The NFL Super Bowl is today, something eagerly awaited by millions across America. However, for some former NFL champions, just performing their daily activities has become an equally Herculean endeavor.
The sports world is rife with phrases like "taking one for the team" or "giving your body to the game. While most professional or even amateur athletes do indeed experience some serious injuries throughout their career, nowhere are such phrases as true as in the NFL.
Concussions in professional football are a fact of life. Some like Ted Johnson have as many as 100 concussions. Mr. Johnson was a supreme athlete, terrorizing NFL defenses on the offensive line of the New England Patriots. He won three Super Bowl rings, but was forced to retire in 2002 after a pair of bad concussions from hard hits. Now he's lucky to just be able to get out of bed, he says.
While many retired players have similar stories to Mr. Johnson, scientists had a very poor understanding of what exactly they are suffering from. Concussions were described by doctors as a jarring blow to the head that temporarily stunned the senses, occasionally leading to unconsciousness. There were no CT scans or MRI tests to detect the injuries.
Now, scientists have finally gained an understanding of what concussions do the brain and just how bad the damage is. Center for the Study of Traumatic Encephalopathy (CSTE), at the Boston University School of Medicine, using brain tissue from former NFL players collected posthumously, discovered that concussions yield incredibly high damage to the brain. The center put a name to such injuries -- chronic traumatic encephalopathy (CTE).
The new study heavily examined the brain of Tom McHale, who is only the sixth verified case of CTE. Mr. McHale died in 2008 at only age of 45, after a sensational sports career that saw him play many sports in his teenage years. According to the researchers, his brain damage began in these teenage years, with CTE damage starting to occur when he was around 18.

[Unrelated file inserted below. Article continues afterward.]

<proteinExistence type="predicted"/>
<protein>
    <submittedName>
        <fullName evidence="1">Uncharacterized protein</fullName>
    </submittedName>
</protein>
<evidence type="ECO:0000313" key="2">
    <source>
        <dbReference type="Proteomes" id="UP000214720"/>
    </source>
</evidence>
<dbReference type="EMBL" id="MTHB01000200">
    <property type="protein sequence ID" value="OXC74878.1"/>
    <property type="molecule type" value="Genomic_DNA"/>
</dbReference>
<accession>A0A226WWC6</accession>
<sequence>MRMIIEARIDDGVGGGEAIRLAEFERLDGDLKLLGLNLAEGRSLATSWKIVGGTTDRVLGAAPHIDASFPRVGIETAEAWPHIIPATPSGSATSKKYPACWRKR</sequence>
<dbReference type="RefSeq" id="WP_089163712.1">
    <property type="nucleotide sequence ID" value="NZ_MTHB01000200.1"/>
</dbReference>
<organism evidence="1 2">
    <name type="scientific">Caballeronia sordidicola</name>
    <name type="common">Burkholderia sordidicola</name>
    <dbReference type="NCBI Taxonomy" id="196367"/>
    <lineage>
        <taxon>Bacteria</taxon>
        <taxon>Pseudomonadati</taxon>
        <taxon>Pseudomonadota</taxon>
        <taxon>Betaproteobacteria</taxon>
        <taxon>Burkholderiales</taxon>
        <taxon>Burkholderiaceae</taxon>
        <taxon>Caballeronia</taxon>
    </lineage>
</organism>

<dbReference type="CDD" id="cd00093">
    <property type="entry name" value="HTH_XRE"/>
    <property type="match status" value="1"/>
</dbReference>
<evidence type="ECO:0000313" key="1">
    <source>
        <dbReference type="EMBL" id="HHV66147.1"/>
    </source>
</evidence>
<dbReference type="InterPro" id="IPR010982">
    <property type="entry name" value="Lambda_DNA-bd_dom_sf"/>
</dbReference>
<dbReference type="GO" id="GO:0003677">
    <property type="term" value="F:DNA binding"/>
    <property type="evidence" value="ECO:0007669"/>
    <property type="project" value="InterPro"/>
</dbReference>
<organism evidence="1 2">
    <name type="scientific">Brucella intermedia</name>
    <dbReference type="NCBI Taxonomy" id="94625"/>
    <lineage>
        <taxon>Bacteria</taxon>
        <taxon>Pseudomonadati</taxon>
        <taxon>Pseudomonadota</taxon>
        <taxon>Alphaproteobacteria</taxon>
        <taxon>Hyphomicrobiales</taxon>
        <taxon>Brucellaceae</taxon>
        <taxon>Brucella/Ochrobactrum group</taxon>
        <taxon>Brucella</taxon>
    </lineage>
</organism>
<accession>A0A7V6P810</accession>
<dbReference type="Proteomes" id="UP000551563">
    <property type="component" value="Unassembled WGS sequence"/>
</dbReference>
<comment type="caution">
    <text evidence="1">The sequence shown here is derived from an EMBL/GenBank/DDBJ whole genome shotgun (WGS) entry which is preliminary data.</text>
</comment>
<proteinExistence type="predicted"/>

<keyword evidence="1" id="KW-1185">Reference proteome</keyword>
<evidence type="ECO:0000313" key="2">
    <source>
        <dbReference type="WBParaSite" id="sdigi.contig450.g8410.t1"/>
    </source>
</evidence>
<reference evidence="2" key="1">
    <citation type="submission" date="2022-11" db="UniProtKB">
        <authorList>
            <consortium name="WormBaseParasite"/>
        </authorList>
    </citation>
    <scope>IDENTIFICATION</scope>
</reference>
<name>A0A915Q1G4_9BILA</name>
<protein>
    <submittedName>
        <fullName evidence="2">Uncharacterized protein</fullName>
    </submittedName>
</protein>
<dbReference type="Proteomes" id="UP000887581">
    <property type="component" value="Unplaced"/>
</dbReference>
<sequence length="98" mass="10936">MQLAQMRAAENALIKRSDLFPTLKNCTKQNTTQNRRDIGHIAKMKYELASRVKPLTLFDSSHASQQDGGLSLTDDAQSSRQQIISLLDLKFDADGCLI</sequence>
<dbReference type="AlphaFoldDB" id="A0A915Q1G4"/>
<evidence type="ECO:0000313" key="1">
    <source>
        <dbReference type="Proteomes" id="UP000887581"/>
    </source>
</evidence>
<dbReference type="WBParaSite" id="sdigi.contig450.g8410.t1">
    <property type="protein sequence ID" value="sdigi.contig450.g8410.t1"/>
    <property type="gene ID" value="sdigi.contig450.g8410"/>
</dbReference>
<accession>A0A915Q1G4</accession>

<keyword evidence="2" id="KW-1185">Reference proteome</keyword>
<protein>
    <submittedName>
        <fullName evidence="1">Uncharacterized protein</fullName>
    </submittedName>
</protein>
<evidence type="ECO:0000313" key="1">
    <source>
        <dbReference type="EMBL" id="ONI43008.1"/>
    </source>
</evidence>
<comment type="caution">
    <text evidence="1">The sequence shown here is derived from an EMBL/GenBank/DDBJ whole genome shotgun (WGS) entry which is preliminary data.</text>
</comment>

Dr. Ann McKee, a neuropathologist at the Veterans Administration Hospital in Bedford, Massachusetts, and co-director of the CSTE calls the discovery of damage starting at such a young age "shocking". She states, "We think this is how chronic traumatic encephalopathy starts. This is speculation, but I think we can assume that this would have continued to expand."
While a small sample, the CSTE has found CTE in all six brains of professional football players it has examined. And the results are not just notable due to the repetition of the damage, but also its severity. Dr. McKee states, "What's been surprising is that it's so extensive. It's throughout the brain, not just on the superficial aspects of the brain, but it's deep inside."
Many former NFL players die young, passing away as early as their 30s or 40s. According to Dr. McKee, many players at only 30 or 40 exhibit the same patchwork of dead brain tissue as an 80-year-old with Alzheimer's. The study found the former NFL players to have brown tangles of dead or damaged cells flecked throughout the brain tissue. Dr. McKee states, "I knew what traumatic brain disease looked like in the very end stages, in the most severe cases. To see the kind of changes we're seeing in 45-year-olds is basically unheard of."
Among the affected parts of the brain are those responsible for controlling emotion, rage, hypersexuality, and even breathing.
The other football players who were examined in addition to McHale include John Grimsley, Mike Webster, Andre Waters, Justin Strzelczyk and Terry Long. The NFL is not alone in brain injuries -- many in the world of boxing and professional wrestling suffer similarly injuries -- however scientists say it may be the sport in which they occur most often. Scientists will be able to better determine just how widespread CTE is and learn more about its affects soon, as about 100 former NFL players have volunteered to donate their brains after death to the study.
The NFL released a rather defensive statement to the study, stating, "Hundreds of thousands of people have played football and other sports without experiencing any problem of this type and there continues to be considerable debate within the medical community on the precise long-term effects of concussions and how they relate to other risk factors."
However to players like former champion Ted Johnson, such words fly in the face of reality. He states, "I'd [leave to] go see my kids for maybe 15 minutes," said Johnson. "Then I would go back home and close the curtains, turn the lights off and I'd stay in bed. That was my routine for two years. Those were bad days. I can definitely point to 2002 when I got back-to-back concussions. That's where the problems started -- the depression, the sleep disorders, the mental fatigue."
"(The NFL doesn't) want you to know. It's not like when you get into the NFL there's a handout that says 'These are the effects of multiple concussions so beware. Really my main reason even for talking about this is to help the guys who are already retired. [They] are getting divorced, going bankrupt, can't work, are depressed, and don't know what's wrong with them. [It is] to give them a name for it so they can go get help."
Mr. Johnson was the first of the 100 former NFL players to sign up to have his brain donated for study after his death.